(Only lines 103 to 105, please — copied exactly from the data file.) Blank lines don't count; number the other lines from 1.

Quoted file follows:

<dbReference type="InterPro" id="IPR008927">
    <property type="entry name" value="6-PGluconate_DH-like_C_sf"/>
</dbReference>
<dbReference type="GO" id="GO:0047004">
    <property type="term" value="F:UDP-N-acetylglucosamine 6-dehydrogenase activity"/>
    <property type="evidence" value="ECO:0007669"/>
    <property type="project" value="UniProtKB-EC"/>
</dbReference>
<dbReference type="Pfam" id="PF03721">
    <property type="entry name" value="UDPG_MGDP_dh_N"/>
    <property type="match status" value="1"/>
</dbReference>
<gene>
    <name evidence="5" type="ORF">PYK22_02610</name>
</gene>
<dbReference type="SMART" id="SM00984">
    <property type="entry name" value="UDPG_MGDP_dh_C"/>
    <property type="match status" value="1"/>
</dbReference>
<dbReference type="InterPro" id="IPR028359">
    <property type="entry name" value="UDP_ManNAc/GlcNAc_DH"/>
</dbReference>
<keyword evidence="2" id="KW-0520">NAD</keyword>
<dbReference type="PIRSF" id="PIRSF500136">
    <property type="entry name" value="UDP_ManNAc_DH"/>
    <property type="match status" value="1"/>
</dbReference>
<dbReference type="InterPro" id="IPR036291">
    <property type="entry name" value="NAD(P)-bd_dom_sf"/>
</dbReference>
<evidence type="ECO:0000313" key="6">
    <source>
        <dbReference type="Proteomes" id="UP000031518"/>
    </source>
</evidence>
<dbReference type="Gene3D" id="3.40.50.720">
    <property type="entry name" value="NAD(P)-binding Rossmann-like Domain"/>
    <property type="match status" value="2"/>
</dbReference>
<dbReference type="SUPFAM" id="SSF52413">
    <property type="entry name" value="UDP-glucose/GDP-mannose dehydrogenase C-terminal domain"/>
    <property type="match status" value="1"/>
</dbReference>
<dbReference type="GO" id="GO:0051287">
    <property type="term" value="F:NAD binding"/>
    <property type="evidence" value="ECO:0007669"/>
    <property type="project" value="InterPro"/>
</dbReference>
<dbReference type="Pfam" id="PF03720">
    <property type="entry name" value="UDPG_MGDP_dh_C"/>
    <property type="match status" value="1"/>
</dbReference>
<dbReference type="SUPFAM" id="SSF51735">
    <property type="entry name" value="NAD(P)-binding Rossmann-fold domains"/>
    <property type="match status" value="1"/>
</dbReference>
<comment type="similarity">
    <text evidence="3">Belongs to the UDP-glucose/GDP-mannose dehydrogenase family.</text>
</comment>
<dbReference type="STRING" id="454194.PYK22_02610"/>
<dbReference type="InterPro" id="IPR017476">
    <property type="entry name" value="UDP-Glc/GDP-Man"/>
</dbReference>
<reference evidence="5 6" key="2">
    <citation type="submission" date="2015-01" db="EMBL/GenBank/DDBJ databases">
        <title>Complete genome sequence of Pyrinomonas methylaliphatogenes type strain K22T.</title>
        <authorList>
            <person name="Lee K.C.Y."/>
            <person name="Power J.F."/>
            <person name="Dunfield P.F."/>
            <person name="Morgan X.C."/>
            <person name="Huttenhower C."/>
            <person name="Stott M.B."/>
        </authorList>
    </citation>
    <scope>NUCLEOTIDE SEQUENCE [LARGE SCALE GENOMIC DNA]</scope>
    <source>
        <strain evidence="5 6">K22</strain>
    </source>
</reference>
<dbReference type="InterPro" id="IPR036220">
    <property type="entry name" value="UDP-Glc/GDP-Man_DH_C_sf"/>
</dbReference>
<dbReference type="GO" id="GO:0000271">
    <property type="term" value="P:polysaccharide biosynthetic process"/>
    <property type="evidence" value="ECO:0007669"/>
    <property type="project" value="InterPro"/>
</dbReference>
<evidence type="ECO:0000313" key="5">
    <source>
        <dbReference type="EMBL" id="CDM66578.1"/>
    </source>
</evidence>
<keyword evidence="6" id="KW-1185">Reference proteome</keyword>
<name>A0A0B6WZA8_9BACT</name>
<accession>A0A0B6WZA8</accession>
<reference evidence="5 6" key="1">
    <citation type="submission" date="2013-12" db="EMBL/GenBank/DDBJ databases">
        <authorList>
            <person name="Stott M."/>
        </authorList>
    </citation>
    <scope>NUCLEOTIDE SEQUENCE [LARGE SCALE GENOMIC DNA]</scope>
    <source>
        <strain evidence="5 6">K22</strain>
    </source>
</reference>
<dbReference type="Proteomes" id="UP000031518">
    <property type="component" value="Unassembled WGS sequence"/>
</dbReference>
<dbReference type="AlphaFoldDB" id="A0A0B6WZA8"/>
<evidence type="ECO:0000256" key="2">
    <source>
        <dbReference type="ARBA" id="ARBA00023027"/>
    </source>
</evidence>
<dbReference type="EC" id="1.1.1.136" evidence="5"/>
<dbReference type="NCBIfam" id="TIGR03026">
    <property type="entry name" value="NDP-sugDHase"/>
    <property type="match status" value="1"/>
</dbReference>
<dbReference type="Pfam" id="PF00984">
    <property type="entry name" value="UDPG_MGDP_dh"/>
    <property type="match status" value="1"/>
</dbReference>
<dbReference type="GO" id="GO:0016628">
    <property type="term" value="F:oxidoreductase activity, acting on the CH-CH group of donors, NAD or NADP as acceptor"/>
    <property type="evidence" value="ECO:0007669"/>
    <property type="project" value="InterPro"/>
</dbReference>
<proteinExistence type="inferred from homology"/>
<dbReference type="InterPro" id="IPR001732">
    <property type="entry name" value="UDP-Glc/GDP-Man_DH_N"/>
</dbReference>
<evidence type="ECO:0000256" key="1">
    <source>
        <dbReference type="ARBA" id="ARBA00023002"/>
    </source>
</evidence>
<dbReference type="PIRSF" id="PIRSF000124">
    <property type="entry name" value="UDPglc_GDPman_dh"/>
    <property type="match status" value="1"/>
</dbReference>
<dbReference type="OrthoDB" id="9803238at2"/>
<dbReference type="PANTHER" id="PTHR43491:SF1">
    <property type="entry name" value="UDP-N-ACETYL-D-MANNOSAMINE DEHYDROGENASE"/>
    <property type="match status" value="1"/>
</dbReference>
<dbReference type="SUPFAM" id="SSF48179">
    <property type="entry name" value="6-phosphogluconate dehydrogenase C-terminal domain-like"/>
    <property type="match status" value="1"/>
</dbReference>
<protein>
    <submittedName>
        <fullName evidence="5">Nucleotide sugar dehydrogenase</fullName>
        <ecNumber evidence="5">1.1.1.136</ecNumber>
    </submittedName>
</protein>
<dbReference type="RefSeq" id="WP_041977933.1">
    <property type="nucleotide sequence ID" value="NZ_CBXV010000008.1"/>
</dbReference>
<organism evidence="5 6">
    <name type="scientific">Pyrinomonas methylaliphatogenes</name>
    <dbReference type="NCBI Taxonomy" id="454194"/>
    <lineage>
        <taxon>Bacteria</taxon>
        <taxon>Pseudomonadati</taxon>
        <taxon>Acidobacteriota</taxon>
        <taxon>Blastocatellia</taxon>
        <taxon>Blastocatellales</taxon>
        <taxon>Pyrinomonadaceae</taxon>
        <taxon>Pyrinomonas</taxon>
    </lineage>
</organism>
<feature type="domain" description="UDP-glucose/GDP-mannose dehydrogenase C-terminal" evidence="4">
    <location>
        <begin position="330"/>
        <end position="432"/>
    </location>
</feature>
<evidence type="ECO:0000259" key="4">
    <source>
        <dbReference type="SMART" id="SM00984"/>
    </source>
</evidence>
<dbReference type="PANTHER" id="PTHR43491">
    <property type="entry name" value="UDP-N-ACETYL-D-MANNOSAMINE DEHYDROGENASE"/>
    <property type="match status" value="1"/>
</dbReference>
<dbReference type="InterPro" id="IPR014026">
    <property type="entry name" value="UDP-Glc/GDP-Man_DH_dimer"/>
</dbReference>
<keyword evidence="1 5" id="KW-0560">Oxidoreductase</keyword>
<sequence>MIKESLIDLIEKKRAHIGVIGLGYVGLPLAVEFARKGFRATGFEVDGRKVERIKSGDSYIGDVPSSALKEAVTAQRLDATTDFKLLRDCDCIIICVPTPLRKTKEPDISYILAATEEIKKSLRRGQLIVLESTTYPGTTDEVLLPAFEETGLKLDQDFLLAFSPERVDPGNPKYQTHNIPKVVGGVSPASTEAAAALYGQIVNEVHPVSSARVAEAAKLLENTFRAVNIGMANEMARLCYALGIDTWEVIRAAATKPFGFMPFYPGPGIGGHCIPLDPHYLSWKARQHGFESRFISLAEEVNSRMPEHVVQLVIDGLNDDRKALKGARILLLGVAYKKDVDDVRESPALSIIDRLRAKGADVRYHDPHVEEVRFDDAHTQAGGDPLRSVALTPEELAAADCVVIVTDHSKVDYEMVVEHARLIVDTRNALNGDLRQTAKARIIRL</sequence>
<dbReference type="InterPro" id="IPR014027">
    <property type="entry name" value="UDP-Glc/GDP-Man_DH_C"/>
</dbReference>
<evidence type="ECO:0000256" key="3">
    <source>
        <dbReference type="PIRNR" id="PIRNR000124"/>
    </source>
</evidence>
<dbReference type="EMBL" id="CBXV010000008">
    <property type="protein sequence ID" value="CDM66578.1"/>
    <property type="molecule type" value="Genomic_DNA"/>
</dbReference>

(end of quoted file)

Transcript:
    <scope>NUCLEOTIDE SEQUENCE [LARGE SCALE GENOMIC DNA]</scope>
    <source>
        <strain evidence="5 6">K22</strain>